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The Many Lives of Todd Marinovich

From football legend to drug addict and now artist and devoted father and husband, Todd Marinovich's story is one of Orange County's most spectacular falls from grace – and greatest tales of redemption.

coski-plays-san-baron
Todd plays in the water in San Clemente with his two children, Baron and Coski.
RALPH PALUMBO

Art Attack
To see more of Todd Marinovich’s artwork,
buy an original painting or print, or
contact him about commissioned pieces,
visit his online gallery.
:: toddmarinovich.com

Todd Marinovich materializes one hot and windy morning outside Alta Coffee on the Balboa Peninsula, skateboard in hand, backpack in tow. Tall, lanky and tan, he’s clad in board shorts, flip-flops, baseball hat, and black sunglasses – a uniform straight out of Newport Beach central casting. If I didn’t know better, I’d scan past him, blended in as he is with the lifestyle and surroundings, another local enjoying the unseasonably warm weather before the summer crowds invade the beach. But I do know better, and I know that his story, while it began on these very streets, has taken him on a journey even he couldn’t have ever imagined.

Marinovich grew up here, on the Balboa Peninsula, a few blocks from the Balboa Ferry. His was not your typical childhood. Those who followed high school and college football in the late 1980s will remember him as the “Robo Quarterback” whose father, Marv Marinovich, had engineered since the time he was in the womb to become one of the world’s greatest football players. And it worked – sort of. At the time most kids are testing their sea legs and learning to walk, Marv had Todd steadying his little body on a balance beam. When he was little more than a toddler, Todd was being trained to run for miles on the sand to build his endurance. He teethed on frozen kidneys. And when Todd’s vision appeared to be affecting his throwing motion in middle school, his father hired a specialist who recommended that Todd wear prism glasses. Marv obliged, making him wear the corrective lenses while standing on a balance beam in a dark room, simultaneously bouncing a ball and reciting multiplication tables.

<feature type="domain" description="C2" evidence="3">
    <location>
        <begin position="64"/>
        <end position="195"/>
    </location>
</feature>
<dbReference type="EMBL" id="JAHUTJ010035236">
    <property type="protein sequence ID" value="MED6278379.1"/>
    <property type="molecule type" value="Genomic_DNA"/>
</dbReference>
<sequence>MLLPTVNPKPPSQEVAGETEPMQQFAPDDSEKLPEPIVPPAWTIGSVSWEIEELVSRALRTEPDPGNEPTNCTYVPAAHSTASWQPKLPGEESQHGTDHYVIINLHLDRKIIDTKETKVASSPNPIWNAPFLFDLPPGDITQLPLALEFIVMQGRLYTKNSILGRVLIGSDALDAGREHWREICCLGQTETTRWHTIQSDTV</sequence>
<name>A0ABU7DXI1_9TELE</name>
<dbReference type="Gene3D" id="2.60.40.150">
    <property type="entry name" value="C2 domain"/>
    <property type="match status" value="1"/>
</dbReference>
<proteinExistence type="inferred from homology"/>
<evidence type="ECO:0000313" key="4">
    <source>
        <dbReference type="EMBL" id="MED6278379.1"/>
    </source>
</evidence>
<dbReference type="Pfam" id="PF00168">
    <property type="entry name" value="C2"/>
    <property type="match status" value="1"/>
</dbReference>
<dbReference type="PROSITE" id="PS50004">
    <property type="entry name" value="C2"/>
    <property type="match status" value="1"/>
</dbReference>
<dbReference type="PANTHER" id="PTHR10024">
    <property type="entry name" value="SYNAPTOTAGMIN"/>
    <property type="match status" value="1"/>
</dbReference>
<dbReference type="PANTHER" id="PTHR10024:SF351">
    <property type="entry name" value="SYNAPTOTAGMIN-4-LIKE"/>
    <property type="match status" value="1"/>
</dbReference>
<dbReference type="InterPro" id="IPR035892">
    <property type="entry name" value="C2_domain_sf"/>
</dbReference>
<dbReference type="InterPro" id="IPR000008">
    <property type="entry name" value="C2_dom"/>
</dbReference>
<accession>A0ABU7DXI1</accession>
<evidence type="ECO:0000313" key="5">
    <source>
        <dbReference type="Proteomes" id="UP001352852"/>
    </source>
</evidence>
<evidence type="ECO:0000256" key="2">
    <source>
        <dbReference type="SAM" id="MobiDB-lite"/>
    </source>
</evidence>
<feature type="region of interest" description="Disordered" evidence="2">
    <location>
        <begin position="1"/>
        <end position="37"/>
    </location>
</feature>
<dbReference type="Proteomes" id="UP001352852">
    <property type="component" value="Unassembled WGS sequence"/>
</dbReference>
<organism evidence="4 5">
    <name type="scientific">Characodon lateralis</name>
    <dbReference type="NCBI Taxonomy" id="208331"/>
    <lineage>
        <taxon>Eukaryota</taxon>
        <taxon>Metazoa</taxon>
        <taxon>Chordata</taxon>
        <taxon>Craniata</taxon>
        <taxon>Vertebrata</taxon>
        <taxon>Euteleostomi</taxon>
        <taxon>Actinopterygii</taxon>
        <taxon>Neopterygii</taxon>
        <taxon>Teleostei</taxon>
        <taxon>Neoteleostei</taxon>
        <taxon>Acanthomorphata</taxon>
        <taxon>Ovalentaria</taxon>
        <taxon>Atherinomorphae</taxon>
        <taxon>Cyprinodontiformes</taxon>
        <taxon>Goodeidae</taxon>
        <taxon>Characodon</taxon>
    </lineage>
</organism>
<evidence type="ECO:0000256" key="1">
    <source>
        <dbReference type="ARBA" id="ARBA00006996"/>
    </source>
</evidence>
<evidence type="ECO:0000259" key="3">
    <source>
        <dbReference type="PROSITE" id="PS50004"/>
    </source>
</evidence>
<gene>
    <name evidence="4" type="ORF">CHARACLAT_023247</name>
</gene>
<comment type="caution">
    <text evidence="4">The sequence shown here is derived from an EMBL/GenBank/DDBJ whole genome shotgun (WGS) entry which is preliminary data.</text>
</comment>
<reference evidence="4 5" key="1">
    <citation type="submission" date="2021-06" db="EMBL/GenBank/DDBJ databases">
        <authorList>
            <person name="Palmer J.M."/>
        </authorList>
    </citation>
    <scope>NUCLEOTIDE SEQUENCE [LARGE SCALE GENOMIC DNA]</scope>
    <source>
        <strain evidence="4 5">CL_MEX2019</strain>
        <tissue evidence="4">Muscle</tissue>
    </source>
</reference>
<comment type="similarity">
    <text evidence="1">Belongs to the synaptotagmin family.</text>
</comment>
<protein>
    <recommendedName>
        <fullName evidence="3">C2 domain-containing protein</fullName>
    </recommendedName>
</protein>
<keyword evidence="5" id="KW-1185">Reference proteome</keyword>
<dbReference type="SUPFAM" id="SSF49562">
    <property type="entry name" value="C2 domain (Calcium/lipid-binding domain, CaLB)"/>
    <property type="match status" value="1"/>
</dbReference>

Although Marv once ranked number two on a list of worst sports fathers by an ESPN columnist, his unorthodox methods got the results he was looking for: Todd was making sports history from the moment he stepped on the football field at athletics heavyweight Mater Dei High School, where he became the first freshman to start a varsity football game. When his family moved, he played for Capistrano Valley High School in Mission Viejo, where he shattered the all-time Orange County passing record and the national high school passing record during his senior year – a record that stood for more than two decades.

Colleges came calling – big names like Stanford, USC, BYU, Arizona State, and University of Washington, to name a few. Although Marinovich took the selection process seriously, noting the impact it would have on his future football career, his family loyalties lay with USC, where his father had been Trojan captain and played as a lineman for the 1962 championship team and 1963 Rose Bowl. A fanatical athlete who over-trained himself right out of an NFL career as a lineman, Marv later focused his physical conditioning ambitions on studying Eastern Bloc training methods, eventually getting hired by the Oakland Raiders as the team’s first strength and conditioning coach. The techniques he learned were the same that he used to train Todd from the time he was born on July 4, 1969. In a 2009 interview with Esquire magazine, Marv’s motivations were plainly stated: “The question I asked myself was, ‘How well could a kid develop if you provided him the perfect environment?’”